Lull in home loan refinancing
The Hindu Business Line
L. N. Revathy
Banks taking over home-loans from housing finance companies, or vice versa, are not uncommon. But a lull appears to have set in with borrowers thinking twice about incurring foreclosure charges and processing fees all over again and lending institutions too not enthusiastic about such takeovers.
The situation, industry insiders say, was different two years back, when the interest rate was going uphill and borrowers, especially those that opted for floating rate of interest, sought a change to fixed rates, fearing a rise in their monthly outgo.
However, with public sector banks competing with each other on the rate front, it made little sense for borrowers to shift their home loans from one bank to another.
But those who have borrowed from tech-savvy private banks, seem to be waiting for an opportunity to shift their loans to housing finance companies or public sector banks.
Borrowers say private banks initially woo customers. “Once you give in, you are caught. The human interface will be out and you will have no choice but to call the toll free number even for simple clarification. The automated service, though available round the clock, can confuse you with its list of options,’” says Mr Sridhar, who took a loan from a private bank initially, but later managed to shift it to a housing finance company.
While accepting that there is a perceptible reduction in the number of applications for take over of home loans, housing finance company sources claim that borrowers still seek their services because of their focus and core competence. They accuse banks of shifting priorities.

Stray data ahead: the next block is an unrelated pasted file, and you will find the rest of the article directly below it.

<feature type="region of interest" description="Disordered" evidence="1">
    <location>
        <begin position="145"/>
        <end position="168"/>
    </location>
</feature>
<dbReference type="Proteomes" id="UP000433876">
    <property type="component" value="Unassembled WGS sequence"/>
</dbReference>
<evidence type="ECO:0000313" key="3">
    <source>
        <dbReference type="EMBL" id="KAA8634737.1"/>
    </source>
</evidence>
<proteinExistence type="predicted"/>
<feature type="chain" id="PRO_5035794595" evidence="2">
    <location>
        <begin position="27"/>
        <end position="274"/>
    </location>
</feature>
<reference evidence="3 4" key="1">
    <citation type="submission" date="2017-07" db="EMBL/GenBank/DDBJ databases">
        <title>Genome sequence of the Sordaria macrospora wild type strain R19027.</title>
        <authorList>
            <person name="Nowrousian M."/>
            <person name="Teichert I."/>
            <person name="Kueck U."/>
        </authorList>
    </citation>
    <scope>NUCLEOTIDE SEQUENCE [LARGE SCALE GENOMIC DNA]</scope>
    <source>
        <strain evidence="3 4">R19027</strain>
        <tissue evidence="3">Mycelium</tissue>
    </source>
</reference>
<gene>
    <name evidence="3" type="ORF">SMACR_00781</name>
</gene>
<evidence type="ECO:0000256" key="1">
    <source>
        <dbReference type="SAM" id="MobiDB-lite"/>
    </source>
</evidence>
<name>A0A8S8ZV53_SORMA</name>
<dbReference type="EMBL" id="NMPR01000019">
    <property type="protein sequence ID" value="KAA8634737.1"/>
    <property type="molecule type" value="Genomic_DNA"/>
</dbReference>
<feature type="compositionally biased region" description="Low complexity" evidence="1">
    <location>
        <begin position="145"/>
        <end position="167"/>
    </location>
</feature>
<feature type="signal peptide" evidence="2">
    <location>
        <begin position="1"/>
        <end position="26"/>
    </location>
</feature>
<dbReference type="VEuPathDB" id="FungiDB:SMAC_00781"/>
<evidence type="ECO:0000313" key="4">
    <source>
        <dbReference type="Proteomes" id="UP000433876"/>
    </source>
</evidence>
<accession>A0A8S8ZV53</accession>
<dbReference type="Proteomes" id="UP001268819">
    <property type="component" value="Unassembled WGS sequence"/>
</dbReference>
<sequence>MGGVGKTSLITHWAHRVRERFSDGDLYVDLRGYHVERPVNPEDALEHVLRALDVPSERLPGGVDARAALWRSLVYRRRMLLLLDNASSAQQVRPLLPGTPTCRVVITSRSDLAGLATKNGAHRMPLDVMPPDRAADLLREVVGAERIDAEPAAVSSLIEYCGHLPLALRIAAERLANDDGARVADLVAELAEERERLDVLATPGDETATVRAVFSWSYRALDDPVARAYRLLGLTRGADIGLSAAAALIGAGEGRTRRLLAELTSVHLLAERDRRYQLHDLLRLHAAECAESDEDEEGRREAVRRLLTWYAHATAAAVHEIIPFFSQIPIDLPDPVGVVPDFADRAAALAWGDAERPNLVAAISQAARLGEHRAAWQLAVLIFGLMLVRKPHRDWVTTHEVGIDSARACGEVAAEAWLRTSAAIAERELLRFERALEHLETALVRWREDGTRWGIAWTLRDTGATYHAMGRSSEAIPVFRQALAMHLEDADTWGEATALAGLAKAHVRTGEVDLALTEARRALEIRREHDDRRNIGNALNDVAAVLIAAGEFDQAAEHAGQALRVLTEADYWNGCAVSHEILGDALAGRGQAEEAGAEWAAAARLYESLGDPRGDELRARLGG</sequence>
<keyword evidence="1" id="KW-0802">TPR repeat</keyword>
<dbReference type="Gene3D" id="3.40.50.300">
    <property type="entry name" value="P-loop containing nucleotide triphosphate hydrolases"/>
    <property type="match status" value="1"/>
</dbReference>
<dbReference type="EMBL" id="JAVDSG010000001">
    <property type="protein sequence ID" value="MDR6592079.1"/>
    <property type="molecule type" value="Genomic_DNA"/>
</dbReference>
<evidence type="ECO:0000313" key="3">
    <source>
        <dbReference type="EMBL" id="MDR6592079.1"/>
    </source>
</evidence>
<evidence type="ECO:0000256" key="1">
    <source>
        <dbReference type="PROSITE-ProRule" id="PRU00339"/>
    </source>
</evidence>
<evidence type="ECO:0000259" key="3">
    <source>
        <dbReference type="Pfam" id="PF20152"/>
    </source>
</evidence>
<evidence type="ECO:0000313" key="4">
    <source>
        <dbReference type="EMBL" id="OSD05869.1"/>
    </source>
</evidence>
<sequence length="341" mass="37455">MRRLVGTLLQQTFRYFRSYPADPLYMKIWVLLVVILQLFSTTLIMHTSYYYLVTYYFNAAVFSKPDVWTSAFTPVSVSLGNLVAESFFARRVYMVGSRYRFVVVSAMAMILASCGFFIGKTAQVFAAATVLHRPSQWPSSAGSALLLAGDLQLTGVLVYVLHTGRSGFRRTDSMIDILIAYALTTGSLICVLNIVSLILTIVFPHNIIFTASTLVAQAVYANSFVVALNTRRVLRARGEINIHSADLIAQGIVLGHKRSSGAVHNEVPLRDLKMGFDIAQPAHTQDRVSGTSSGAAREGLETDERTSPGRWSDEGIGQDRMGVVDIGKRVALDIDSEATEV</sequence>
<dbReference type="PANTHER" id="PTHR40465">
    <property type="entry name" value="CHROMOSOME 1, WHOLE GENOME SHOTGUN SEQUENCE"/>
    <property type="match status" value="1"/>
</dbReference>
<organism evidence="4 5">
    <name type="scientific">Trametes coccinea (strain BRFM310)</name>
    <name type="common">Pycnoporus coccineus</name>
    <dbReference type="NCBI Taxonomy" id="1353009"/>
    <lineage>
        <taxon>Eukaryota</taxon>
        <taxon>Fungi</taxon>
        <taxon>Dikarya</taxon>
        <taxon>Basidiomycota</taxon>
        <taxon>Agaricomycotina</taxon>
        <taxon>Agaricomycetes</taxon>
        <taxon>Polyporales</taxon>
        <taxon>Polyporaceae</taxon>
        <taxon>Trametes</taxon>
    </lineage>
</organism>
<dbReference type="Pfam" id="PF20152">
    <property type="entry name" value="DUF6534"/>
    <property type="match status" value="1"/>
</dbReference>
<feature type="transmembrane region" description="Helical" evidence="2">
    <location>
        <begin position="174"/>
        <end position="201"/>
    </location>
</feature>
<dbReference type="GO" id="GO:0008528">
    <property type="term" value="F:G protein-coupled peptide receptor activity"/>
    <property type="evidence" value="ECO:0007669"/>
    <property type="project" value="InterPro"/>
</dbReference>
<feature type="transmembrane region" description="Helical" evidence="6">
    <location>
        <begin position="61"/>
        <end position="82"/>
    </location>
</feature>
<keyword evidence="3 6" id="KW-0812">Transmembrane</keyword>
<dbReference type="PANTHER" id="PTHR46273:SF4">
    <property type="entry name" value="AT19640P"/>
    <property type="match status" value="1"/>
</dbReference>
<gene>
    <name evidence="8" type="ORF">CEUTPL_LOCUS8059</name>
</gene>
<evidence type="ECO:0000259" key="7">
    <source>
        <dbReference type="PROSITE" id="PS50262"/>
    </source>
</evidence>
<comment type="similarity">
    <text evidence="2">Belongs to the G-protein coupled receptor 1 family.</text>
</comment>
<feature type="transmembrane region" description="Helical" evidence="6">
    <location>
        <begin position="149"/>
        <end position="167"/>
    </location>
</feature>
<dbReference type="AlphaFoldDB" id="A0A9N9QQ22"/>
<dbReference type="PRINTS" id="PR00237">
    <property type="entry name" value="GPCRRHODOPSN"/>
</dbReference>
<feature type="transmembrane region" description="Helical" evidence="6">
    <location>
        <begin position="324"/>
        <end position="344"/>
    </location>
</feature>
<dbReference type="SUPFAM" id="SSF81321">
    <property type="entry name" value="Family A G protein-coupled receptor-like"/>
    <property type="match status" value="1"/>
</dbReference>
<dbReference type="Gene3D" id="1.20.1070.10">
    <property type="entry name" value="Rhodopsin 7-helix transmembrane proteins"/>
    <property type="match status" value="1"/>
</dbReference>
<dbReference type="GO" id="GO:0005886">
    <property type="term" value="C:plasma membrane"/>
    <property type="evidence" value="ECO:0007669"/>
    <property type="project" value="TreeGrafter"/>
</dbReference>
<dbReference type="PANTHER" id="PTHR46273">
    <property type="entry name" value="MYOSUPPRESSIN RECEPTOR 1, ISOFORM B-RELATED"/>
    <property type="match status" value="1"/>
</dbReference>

Why the shift?
But why would borrowers want to shift? Is it worth paying foreclosure charges and processing fee once again?
While most borrowers think twice before committing to such payments again, Mr Suresh, who works in a private company in Coimbatore, says he opted to shift his home loan from HDFC to State Bank of India about two years ago as the latter offered him the fixed rate plan. “The rate of interest was on the rise then, and I was reluctant to continue with the floating rate.”
So after paying the foreclosure charge of 2 per cent on the outstanding amount, he got his account shifted to SBI.
“The loan mela campaign was on and the bank was offering processing fee waiver and some concession on the rate as well. I was lucky to have got the sanction,” he recalls.
While banks did not mind such loan takeover initially, they have now started to view such accounts with caution, insist on higher margin and take longer time to process and clear the papers.
SBI sources say that there have not been many takeover accounts in recent months.
“The demand has fallen and newer projects are not coming up,” an SBI official observed. To trigger demand, the bank plans to organise one or two more home loan melas before the close of the festive season.
Indian Overseas Bank has also started dissuading people from shifting loans from one bank to another. The bank, while trying to identify eligible fresh takers of home loan, also seems to insist that the salary account of such individuals be routed through the bank.
The issue now appears to be the drag in projects with builders going slow on existing ones and postponing future sanctions as bookings are not happening as in the past.
Banks and housing finance companies admit the slackness, foresee a small correction in the rate but state that their growth rates have not been affected yet. Only time will tell.